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Authors: Polemio, M.*
Dragone, V.*
Limoni, P.P.*
Title: Tecnologie avanzate per il monitoraggio e la gestione sostenibile delle risorse idriche sotterranee: il caso Puglia
Other Titles: Advanced monitoring and sustainable managment technologies of groundwater resources: the Apulia case
Issue Date: 2002
Keywords: karstic hydrogeology
Subject Classification03. Hydrosphere::03.02. Hydrology::03.02.04. Measurements and monitoring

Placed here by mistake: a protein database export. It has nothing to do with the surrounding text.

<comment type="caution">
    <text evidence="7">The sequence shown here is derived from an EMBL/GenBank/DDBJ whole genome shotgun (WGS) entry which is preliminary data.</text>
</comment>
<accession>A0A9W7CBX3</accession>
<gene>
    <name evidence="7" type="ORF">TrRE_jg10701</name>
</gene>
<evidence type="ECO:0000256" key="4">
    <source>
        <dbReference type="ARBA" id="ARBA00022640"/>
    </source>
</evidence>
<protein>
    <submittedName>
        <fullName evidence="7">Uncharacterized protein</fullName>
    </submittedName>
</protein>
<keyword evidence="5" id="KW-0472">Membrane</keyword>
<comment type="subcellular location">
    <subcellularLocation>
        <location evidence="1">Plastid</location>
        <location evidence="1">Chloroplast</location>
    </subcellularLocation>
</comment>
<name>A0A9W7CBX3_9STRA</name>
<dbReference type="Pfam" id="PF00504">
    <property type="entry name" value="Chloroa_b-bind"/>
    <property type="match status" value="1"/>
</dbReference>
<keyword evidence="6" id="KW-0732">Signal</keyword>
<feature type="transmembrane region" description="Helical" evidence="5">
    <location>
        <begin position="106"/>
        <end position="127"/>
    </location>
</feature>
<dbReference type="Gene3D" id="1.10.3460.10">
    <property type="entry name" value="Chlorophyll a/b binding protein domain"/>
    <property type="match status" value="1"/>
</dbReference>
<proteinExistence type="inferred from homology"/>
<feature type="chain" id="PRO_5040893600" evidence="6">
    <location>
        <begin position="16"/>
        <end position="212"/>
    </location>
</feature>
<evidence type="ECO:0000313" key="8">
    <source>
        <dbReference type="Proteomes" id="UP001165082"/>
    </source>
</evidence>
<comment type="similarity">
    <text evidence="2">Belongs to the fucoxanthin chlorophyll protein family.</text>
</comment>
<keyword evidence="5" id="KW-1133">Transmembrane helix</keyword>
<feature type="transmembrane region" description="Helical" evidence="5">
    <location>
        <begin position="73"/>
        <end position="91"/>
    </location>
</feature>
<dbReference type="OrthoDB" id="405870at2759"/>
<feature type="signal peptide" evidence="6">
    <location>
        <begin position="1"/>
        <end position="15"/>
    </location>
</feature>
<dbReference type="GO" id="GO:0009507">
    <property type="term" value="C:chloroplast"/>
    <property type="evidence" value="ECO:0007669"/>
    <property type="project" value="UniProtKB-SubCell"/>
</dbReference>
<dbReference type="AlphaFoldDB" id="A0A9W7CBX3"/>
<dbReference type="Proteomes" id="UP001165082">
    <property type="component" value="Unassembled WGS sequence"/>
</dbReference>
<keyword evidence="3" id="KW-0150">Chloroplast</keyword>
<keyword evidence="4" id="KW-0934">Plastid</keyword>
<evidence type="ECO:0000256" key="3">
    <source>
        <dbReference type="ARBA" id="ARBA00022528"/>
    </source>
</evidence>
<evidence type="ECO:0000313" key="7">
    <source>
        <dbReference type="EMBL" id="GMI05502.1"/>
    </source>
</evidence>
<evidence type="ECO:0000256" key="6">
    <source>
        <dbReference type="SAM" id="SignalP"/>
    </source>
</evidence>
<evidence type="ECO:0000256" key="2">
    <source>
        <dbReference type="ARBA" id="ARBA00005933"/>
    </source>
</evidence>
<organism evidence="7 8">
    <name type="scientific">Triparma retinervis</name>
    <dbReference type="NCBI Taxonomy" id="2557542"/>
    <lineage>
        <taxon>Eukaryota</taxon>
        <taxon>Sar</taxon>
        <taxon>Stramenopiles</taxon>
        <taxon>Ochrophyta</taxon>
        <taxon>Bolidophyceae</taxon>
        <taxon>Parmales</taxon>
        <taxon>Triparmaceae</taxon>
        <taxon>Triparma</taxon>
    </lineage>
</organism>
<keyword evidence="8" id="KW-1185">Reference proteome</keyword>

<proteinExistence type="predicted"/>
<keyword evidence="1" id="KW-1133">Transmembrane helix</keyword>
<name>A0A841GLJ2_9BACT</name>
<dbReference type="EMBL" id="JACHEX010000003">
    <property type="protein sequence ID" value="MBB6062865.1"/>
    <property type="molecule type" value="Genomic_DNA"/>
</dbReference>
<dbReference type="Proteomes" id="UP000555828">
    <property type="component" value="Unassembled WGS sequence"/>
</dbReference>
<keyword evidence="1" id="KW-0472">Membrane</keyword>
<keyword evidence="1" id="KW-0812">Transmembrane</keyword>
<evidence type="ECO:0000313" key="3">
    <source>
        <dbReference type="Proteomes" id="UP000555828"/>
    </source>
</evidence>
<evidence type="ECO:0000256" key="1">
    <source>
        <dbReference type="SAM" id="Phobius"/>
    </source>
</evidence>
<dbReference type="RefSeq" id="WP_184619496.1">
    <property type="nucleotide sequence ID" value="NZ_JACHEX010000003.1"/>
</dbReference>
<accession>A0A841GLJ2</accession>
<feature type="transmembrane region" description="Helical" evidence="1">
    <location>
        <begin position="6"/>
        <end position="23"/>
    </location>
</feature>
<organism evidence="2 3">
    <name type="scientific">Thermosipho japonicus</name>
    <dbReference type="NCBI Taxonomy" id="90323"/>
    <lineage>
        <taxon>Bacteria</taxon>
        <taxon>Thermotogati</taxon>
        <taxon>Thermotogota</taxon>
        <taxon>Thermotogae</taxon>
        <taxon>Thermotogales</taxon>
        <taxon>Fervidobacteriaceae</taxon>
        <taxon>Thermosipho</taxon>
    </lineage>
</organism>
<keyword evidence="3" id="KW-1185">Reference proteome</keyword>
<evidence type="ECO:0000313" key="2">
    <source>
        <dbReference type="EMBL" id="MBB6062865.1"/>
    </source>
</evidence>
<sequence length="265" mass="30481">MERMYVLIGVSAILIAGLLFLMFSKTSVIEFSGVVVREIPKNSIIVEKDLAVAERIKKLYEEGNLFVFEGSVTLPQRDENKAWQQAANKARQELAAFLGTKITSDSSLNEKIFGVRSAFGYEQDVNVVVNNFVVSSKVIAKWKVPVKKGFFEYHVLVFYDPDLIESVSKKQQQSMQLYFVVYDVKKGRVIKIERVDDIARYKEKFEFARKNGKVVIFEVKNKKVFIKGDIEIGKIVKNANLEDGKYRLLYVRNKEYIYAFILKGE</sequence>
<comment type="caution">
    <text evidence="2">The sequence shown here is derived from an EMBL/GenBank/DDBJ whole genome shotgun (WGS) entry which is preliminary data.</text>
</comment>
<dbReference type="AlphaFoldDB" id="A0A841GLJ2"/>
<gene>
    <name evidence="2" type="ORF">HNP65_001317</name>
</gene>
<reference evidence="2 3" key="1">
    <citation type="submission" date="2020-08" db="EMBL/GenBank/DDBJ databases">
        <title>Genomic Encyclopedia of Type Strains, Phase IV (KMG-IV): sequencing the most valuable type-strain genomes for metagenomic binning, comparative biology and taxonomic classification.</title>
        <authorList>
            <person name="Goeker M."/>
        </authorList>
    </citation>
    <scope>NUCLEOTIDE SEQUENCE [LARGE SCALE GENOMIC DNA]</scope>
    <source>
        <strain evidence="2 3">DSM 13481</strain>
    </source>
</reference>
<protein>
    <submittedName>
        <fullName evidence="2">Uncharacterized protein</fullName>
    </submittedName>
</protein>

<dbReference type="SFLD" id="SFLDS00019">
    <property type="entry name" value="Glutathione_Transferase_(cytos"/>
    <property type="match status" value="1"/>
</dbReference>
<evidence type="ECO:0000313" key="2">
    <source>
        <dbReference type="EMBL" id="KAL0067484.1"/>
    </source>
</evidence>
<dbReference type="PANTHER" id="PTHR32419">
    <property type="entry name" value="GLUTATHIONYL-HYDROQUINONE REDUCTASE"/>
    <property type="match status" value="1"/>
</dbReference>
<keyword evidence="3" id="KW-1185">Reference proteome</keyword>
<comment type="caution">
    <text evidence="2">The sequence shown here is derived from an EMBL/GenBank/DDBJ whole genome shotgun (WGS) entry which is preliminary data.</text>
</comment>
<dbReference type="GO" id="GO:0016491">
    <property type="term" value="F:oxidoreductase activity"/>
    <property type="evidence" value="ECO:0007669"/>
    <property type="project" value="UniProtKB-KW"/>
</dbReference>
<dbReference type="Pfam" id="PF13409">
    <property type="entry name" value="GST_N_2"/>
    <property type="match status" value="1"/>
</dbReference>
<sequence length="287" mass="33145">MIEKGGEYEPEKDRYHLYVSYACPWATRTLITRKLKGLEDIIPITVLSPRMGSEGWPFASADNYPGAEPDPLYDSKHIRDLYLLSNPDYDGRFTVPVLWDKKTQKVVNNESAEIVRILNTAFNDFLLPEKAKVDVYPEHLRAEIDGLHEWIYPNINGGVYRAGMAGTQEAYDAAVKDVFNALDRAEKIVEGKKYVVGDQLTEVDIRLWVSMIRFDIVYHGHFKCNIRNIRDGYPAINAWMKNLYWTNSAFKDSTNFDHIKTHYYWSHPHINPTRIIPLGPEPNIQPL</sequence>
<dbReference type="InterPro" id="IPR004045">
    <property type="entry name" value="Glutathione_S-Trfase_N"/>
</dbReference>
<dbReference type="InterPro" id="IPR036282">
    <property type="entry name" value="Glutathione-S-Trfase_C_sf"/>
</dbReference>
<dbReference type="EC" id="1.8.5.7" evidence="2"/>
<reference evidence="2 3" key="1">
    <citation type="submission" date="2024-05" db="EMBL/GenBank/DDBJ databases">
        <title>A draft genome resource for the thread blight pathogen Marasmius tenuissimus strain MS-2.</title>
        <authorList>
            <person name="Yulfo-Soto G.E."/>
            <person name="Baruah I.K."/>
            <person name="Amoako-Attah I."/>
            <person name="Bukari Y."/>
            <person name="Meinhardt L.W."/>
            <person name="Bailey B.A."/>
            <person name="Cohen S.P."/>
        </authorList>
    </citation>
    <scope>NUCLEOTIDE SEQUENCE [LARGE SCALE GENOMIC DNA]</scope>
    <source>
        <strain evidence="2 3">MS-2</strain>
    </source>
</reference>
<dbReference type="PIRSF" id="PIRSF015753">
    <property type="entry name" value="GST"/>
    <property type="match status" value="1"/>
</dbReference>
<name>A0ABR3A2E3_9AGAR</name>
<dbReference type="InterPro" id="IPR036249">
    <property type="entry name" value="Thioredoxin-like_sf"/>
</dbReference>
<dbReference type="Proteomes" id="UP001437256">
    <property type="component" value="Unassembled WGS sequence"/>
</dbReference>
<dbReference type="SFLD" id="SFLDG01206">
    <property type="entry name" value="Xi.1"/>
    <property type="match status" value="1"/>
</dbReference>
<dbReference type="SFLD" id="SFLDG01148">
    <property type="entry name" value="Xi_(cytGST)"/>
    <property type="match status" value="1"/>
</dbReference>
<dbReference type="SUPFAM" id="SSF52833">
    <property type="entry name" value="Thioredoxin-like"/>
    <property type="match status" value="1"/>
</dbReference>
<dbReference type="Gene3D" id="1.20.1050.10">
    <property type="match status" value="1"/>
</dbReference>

Abstract: The scientific activity carried out in recent years by CNR IRPI (Department of Bari) is finalized to develop methodologies and knowledge to optimize the management and safeguard of Apulian groundwater resources. In Apulia there are four hydrogeological units (Gargano, Tavoliere, Murgia and Salento). They exhibit varying geological, structural and morphological features. Apart from Puglia Tableland (Tavoliere), the remaining hydrogeological units share some common features. They consist of large and coastal aquifers, mainly constituted by carbonate rocks of Mesozoic age. In both the Gargano Promontory (Gargano) and the low Murge Plateau (Murgia) aquifers are under pressure except on a restricted coastline strip. In the Salentine Peninsula (Salento), subsurface water flow under phreatic conditions is prevailing. Finally, Puglia Tableland hydrogeological unit consists of a large porous aquifer; groundwater flows under phreatic conditions in the most internal and upstream portion, whereas it flows under pressure in the remaining part of the unit. The rapid socio-economic growth, which has occurred in the past decades, has continued to stress conditions in the Apulian hydrogeological system in Southern Italy, thereby leading to different hazardous conditions. Groundwater for domestic, irrigation and industrial use has been withdrawn in large quantities over the years. The aquifers are increasingly becoming the ultimate "receptacle" for wastewater. Apulia is affected by two types of human-related pollution: salt contamination which is spreading over large portions of land, that reducing the availability of good quality water and chemico-physical and biological pollution which is mainly confined to urban areas. The described approach and methodologies are: automatic monitoring network, numerical modeling, schematic mapping of groundwater quality with commonly available data, multiparameter well logging for rapid groundwater quality classification, groundwater vulnerability assessment, salinity trend analysis to evaluate the variation of seawater intrusion and the analysis of long time series finalized to quantify the modification of groundwater availability.
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